The second thing that bothered me is the pointlessness of it all when we reached the end. The first game kept you in the dark about who you were playing in the first game, and in the second, the Rabbit was prominent because he was the one who changed Wonderland forever by activating Oyster Cloud. But why are we playing him here? His tale in this game had served no purpose, and he made no lasting impact. It just seems that his role here would have been better as a side-story, while Alice and the Queen's tale should have taken major focus.
Certainly some of the red herrings here exacerbated the problem. An assassin who failed to have his handgun ready when in an elevator is frustrating, and gives off a vibe that the ending was rushed, and the entire story arc may not have been well thought-out.
If the Rabbit's end was necessary, perhaps it would have been more interesting to set the main character as someone else who witnessed it, instead. The Cheshire Cat, perhaps? Or some unlikely hero who just happened to be thrust in the middle of it.
However, despite all this, there is great production value in this. The voice-acting, in particular, is stellar. The mood is here, and it's great. I simply find it sad that this one had failed to be as creative as its predecessors. Taken without the great setting and ideas of the first and second games, this third installment would become generic. That a separate FAQ page is required to explain all the dangling threads seems to support the idea that the storytelling could have been improved.
These are, of course, just my own opinions. Please take what you will from it, and I hope that some of them prove constructive. Sorry if any of this may seem offensive, as I can see that you have all put a great deal of effort into it.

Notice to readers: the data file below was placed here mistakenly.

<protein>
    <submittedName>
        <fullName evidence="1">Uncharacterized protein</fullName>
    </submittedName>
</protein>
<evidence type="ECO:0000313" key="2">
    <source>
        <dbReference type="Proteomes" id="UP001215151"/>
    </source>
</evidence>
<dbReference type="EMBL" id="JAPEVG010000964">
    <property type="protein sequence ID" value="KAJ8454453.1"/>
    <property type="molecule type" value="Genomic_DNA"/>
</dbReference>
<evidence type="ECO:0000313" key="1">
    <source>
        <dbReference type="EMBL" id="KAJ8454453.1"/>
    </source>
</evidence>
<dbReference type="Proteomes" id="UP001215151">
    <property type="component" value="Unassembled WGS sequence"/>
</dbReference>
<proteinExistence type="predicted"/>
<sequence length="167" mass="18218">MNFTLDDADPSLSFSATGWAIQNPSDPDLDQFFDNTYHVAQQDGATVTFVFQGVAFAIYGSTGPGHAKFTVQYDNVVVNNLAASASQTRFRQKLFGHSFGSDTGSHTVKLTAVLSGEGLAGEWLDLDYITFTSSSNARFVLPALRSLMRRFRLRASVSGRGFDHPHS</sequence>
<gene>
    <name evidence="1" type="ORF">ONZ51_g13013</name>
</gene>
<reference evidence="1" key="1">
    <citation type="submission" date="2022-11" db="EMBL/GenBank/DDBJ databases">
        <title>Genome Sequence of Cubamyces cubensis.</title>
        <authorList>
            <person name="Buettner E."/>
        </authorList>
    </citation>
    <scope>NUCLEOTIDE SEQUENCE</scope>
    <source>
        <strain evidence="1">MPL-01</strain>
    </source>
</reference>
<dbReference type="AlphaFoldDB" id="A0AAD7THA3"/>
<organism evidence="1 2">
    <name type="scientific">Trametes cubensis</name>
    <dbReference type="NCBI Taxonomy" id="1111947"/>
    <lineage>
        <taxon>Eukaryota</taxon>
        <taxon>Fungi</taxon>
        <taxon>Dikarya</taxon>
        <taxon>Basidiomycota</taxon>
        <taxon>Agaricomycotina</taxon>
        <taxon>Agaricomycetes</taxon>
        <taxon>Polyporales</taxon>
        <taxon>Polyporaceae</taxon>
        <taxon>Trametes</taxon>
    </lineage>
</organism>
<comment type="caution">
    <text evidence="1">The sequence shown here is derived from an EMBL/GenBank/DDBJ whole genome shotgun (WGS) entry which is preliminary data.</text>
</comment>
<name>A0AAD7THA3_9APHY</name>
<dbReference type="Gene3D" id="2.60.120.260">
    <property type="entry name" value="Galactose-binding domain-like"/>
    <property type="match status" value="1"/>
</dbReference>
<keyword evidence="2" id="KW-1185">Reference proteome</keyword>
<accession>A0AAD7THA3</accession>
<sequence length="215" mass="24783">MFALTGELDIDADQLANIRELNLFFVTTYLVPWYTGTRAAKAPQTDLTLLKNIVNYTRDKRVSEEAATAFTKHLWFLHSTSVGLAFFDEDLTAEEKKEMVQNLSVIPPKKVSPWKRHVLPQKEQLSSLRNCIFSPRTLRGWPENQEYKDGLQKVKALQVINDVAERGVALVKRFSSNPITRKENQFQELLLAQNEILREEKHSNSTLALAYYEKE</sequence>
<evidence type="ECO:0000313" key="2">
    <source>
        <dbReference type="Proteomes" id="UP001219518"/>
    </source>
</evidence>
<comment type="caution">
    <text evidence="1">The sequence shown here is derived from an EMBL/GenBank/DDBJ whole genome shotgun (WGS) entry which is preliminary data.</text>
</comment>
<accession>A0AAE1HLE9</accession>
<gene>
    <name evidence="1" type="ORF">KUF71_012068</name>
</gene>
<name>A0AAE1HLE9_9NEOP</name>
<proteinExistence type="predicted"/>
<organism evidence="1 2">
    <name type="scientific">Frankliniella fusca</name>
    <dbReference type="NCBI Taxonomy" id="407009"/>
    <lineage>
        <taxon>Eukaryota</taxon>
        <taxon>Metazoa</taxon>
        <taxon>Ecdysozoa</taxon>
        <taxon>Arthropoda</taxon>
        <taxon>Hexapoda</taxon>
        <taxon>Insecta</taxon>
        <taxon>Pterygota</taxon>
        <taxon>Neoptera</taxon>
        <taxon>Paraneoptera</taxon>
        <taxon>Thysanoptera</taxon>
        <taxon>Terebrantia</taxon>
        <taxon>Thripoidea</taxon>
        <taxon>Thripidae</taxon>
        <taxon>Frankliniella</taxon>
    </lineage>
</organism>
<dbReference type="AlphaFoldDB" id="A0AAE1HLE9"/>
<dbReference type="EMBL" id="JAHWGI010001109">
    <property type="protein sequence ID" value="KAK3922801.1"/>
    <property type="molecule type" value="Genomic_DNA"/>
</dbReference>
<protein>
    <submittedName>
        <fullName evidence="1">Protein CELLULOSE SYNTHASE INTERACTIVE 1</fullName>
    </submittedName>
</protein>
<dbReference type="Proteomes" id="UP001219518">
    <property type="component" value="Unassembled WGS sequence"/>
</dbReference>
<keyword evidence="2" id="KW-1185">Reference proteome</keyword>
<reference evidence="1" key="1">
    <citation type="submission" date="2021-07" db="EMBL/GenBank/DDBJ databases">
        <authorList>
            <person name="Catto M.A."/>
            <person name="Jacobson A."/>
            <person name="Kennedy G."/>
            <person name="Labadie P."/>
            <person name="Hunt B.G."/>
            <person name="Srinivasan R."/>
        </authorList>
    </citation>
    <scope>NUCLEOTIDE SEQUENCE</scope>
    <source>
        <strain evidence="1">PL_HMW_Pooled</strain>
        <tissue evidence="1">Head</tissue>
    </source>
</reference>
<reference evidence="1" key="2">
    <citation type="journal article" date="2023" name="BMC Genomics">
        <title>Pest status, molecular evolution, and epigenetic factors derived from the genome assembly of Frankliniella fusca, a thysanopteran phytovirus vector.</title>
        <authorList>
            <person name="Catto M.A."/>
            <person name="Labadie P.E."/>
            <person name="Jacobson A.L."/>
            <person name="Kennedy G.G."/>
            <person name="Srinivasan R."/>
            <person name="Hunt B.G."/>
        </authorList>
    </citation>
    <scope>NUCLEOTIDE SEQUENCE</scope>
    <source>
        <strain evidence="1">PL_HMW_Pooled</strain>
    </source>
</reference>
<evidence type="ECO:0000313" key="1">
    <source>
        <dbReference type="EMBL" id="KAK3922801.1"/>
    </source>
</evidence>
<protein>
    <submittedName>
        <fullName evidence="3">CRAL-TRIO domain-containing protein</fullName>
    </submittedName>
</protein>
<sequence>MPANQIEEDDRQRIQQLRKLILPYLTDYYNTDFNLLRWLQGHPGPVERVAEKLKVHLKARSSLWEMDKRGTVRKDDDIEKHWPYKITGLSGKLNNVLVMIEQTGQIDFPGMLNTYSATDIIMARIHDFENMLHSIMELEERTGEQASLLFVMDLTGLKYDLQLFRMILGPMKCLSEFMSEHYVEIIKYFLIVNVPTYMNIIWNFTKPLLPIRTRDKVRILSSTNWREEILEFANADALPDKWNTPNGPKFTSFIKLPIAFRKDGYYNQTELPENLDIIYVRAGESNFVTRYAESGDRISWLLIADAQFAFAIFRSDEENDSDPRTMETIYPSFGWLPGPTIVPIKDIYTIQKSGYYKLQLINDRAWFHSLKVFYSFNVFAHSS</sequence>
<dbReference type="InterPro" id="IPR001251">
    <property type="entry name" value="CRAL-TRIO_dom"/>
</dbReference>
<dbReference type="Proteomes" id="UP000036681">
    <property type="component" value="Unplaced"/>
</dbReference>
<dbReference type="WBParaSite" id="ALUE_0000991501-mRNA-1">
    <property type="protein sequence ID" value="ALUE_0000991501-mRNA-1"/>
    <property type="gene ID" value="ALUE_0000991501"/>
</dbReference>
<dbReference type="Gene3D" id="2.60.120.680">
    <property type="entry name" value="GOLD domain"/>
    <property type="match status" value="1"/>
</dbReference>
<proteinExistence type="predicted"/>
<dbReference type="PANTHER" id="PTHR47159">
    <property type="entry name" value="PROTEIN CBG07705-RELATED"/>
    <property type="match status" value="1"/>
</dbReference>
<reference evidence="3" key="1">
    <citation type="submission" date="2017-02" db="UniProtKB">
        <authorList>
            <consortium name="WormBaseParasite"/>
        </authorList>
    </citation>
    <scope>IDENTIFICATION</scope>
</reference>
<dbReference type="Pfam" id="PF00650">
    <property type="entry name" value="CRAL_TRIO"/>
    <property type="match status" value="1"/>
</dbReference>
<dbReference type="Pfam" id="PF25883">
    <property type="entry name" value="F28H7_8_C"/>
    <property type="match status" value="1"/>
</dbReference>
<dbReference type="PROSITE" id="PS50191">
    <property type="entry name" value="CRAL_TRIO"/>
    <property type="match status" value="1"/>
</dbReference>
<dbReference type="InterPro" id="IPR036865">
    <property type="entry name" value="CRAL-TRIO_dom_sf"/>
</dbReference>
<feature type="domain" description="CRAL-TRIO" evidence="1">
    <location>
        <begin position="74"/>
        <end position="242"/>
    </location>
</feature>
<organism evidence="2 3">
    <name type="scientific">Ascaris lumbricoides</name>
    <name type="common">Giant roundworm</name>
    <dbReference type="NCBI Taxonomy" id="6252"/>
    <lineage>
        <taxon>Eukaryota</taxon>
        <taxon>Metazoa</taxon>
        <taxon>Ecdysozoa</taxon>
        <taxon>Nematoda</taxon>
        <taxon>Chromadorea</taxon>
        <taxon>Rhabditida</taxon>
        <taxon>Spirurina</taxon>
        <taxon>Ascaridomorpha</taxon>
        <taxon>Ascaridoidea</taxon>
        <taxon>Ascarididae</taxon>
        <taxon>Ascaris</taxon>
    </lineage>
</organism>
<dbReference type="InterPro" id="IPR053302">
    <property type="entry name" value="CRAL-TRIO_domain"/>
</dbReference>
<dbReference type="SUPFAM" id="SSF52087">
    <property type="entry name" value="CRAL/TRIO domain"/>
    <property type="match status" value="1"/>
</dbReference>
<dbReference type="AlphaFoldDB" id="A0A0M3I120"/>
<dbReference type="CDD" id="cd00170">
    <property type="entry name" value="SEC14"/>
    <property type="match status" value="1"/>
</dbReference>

Hope I will see more of your works soon. Cheers!
Not bad, but fell slightly short
This is a rather long review. Please bear with me, and take what you like from it.
As a puzzler, this was pretty good. The puzzles were clear cut, the solutions were not obscure, and it's good that it never resorted to pixel hunting.
As an adventure game, however, this fell a little short of the expectations it set for itself. The atmosphere hinted at something sinister, from the starting premise to the music to the odd quirks within the building, but the game never cashed in on it. If the story were unimportant, it would probably have been more satisfying with a straightforward storyline, for example a rich but eccentric millionaire dares you to try to escape his newly constructed office building. Something simple, perhaps.
If the story IS important, then at least some sort of teaser should have been thrown in to keep the player interested. Perhaps explain why the papers are blue or why a certain entrance point is so obscurely placed. In fact, why is a key dangling out of reach without any rhyme or reason? If it's some diabolical plan, we'd like to know more.
As daakmore stated below, care should also be taken with the solutions. If a more obvious solution is presented but is not allowed, it only serves to frustrate the player. Try to make sure that the solution you set up is the only (or at least the most plausible) solution available. It is often a thrill for the player if the resolution of a puzzle makes the player go "oh gosh, that's brilliant. Why didn't I think of that earlier?"
As stated before, the ending does not help to cash in on the game's general atmosphere. Without an overarching story and motivation, this game just feels... reduced. Which is a waste, considering the amount of freedom the plot grants you.
All in all, a pretty good puzzler, but if you were aiming for an adventure game, there are some rather unfortunate flaws, but I believe your future efforts would be worth keeping an eye out for.